NU needs all input on free-speech policies
The University of Nebraska is in the middle of stepped-up discussions about free speech on campus. The issue is a fundamental one for university life, deserving robust examination and input from all sides.
Some faculty members and two organizations — the Academic Freedom Coalition of Nebraska and the American Civil Liberties Union of Nebraska — say some draft policies for NU buildings and grounds are too restrictive, failing to designate locations such as sidewalks and greenspaces as public spaces.
Such criticism serves a positive purpose. NU needs to take the concerns into consideration. And such input is, in fact, what NU leaders are encouraging. The discussion is still in the early stage, and input on the public-space issue is welcome and valuable.
Input from all sides is vital as the state's public university decides the best ways to move forward on the issue.
- Omaha World-Herald
Prioritize public transit boost
Currently, Grand Island has a fleet of vehicles that pick people up as they call for a ride and take them where they need to go. But the question has been whether this type of public transportation is adequate for Hall County, with a population of more than 22,000 households, including 1,370 households that have no vehicles.
A report provided to the City Council detailed a "Fiscally Constrained Plan" that calls for maintaining the status quo but adding van pool services and a ride share program. It also recommends a planning study for intercity bus service to and from Kearney and Hastings.
The report estimated an annual transit need of 863,100 rides in Hall County and said the current system is only meeting 4 percent of that need.
Four percent is not where Hall County should be. The City Council must prioritize it and carry through.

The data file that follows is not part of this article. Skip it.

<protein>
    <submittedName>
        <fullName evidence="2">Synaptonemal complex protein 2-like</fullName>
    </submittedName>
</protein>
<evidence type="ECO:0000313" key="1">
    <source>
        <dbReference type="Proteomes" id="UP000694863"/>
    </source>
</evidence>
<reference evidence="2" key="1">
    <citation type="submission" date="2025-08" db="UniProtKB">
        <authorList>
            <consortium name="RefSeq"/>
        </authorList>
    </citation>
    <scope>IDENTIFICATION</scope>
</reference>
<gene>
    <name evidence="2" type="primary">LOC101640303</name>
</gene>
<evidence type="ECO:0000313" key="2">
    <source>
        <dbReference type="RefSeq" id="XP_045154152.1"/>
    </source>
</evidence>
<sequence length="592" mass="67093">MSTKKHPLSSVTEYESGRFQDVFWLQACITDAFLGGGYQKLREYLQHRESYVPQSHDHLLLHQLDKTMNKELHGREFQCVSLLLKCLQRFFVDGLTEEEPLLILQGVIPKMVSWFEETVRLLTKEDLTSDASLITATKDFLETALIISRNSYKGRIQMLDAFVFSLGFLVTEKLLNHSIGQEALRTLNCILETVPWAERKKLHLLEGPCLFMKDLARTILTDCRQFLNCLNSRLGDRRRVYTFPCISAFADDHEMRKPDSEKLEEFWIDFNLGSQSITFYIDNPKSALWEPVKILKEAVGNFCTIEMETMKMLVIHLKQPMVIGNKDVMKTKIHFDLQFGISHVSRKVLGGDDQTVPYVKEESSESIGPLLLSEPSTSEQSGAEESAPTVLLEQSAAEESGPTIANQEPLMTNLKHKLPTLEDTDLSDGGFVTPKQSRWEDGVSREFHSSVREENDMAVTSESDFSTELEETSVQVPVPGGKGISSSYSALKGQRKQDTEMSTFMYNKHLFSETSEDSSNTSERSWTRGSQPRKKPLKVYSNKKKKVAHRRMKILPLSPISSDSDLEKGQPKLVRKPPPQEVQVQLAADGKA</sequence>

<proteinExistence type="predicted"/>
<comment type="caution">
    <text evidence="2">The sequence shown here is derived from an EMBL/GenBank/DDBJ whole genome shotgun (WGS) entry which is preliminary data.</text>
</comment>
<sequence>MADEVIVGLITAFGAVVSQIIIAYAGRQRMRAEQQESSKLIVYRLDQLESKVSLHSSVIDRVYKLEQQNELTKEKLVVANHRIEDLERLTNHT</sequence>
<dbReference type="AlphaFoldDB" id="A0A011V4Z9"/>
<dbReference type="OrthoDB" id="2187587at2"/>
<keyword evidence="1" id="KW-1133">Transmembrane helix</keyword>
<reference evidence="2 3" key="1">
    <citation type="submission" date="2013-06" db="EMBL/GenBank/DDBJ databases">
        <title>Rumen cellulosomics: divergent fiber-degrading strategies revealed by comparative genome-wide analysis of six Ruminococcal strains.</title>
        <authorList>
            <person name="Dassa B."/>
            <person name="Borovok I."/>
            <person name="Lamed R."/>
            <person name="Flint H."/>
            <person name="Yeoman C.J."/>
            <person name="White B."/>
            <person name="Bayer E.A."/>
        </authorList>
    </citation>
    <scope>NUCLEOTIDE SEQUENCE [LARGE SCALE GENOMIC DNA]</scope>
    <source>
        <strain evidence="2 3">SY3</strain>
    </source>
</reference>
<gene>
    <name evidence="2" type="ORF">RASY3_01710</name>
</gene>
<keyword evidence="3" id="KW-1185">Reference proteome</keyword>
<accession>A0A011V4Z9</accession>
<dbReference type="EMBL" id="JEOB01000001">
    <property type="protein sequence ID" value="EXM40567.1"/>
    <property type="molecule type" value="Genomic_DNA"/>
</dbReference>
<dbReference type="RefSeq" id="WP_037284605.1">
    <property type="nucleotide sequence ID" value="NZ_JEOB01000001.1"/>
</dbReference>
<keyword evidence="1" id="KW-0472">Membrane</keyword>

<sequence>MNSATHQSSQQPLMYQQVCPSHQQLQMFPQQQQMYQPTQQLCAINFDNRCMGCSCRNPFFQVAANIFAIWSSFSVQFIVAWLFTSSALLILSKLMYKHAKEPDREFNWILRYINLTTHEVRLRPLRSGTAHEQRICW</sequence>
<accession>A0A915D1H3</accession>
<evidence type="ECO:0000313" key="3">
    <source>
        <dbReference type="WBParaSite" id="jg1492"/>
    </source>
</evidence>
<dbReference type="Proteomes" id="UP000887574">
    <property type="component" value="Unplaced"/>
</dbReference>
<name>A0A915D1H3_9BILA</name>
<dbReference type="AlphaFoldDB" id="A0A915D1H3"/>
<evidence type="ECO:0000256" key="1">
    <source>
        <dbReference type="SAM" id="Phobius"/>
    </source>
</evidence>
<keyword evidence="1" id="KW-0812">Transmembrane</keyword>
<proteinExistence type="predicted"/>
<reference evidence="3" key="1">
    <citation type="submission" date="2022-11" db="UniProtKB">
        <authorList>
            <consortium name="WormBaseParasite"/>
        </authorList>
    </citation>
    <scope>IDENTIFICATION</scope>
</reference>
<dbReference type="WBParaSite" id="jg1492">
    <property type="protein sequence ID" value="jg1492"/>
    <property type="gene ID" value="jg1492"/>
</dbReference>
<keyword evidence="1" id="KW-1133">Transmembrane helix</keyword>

- Grand Island Independent
KORUS pact a win for Nebraska ag
Recently, our state's farmers and ranchers have been anxious about the potential negative consequences of imposing tariffs on imported steel and aluminum.
Agricultural products often are the pawns of international trade wars. In that regard, Nebraska farmers have a lot to lose if the steel and aluminum tariffs backfire and foreign trade partners cut off their dealings in crops and livestock from our state.
Thankfully, the United States-Republic of Korea Free Trade Agreement (KORUS) will continue into the future, even though Trump had withdrawn the United States from the agreement.
That's terrific financial news for Nebraska's farmers and ranchers. The KORUS agreement was worth roughly $340 million to our state in terms of total ag exports in 2016, according to the Nebraska Farm Bureau Federation. To put the numbers into a more personal perspective, the KORUS agreement is worth $34.35 cents per-head to Nebraska beef producers and $11.52 cents per-head for the state's pork producers.
- Kearney Hub